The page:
Gov. Abbott defends connecting knifing to city homeless policies


AUSTIN (KXAN) — The political back-and-forth reignited over Austin’s homeless policies after the random attack in south Austin that led to two deaths and two injuries.

BACKGROUND: Congress Avenue stabbing

The City Austin returned the camping ban in late October to sidewalks, near businesses, and homes. That change seemed to settle the political fight until last week’s stabbing.

It began Friday when Governor Greg Abbott pointed to Austin’s rules on where homeless people can camp, sleep, and panhandle as a reason for the stabbing attack.

Austin Mayor Pro-Tem Delia Garza called it “scapegoating.” Mayor Steve Adler wants Abbott and the state to do more to help.

“To demonize that way, to make us scared of people, does a real disservice to the community,” Adler told KXAN.

KXAN asked Abbott if connecting the crime to policies was fair at a press conference update on the state’s domestic terrorism task force.

“What Austin has done over the past half-year is to perpetuate a sense of lawlessness in this city by the homeless,” Abbott responded, doubling down on his position.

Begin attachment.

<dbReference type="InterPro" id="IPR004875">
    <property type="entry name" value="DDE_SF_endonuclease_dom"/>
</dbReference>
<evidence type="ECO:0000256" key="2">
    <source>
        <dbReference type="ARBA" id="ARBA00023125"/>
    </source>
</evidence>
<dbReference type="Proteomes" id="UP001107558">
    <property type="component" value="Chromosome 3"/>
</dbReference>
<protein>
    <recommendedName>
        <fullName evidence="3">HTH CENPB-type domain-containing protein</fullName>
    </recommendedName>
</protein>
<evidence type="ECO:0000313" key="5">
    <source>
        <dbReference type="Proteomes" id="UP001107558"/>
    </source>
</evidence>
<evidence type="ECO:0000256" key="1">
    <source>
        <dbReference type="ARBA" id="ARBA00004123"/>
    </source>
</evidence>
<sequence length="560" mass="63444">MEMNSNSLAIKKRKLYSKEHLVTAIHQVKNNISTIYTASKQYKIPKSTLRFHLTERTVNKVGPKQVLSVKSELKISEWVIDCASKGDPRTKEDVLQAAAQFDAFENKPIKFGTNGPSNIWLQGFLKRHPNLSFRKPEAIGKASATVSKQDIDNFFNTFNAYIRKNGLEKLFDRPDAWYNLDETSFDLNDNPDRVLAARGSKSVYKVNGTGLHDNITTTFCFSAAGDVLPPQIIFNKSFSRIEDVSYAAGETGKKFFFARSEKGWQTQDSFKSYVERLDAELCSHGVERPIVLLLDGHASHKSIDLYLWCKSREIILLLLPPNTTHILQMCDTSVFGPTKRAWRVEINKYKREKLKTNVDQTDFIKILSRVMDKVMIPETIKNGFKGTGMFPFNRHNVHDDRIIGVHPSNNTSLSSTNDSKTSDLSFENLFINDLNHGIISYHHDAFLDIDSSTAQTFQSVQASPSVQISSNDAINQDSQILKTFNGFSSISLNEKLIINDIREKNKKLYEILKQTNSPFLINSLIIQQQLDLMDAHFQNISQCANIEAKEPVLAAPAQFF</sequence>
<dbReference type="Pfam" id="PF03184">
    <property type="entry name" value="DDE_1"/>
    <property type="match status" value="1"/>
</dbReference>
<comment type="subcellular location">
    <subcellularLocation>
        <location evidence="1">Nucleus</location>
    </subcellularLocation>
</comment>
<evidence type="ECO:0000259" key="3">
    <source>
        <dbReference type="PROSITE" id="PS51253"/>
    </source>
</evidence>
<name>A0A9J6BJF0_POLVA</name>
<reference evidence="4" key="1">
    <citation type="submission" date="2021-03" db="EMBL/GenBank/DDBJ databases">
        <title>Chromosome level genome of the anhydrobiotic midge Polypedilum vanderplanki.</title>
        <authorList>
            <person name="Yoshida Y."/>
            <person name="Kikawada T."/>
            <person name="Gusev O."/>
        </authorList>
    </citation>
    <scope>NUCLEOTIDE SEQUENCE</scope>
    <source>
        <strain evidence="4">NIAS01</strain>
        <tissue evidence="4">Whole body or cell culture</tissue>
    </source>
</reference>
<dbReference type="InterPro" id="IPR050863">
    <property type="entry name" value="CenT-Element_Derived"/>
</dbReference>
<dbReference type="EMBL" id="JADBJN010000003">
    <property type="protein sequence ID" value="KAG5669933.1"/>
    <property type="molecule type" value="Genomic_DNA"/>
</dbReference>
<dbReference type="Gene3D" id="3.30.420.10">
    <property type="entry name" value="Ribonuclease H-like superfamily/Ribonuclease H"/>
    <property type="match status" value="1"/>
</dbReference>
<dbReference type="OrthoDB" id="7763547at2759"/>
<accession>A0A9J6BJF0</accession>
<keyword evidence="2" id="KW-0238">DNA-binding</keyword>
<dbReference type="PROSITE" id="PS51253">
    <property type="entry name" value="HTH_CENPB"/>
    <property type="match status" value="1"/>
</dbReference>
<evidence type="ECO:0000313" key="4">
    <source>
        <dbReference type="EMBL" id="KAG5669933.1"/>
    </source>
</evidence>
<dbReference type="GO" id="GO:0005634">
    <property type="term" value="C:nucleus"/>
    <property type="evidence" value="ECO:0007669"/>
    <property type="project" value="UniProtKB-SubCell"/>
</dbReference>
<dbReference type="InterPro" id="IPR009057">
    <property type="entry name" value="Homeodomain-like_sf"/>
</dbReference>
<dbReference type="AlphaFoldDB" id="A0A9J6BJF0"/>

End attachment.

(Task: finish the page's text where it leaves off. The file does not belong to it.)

Abbott said letting homeless people camp, sleep, and panhandle in public created an environment, making criminals that are homeless bolder.

He points to this latest killing, an assault on Congress Avenue bridge in October where the attacker was freed from jail early, and police stats in the Fall showing property and violent crimes involving homeless people up after council repealed the camping ban.

Abbott said it reflects “an attitude by the city of Austin that seems to be one where they care more about the homeless individual committing the crime as opposed to the victims of these crimes.”

President Donald Trump says the federal government will consider stepping in to address homelessness in some cities.

In a tweet, the President called the homeless situation in cities like Los Angeles, San Francisco, and other cities run by Democrats a state problem but he said the federal government would consider getting involved if the city or state took “responsibility” and asked for help.

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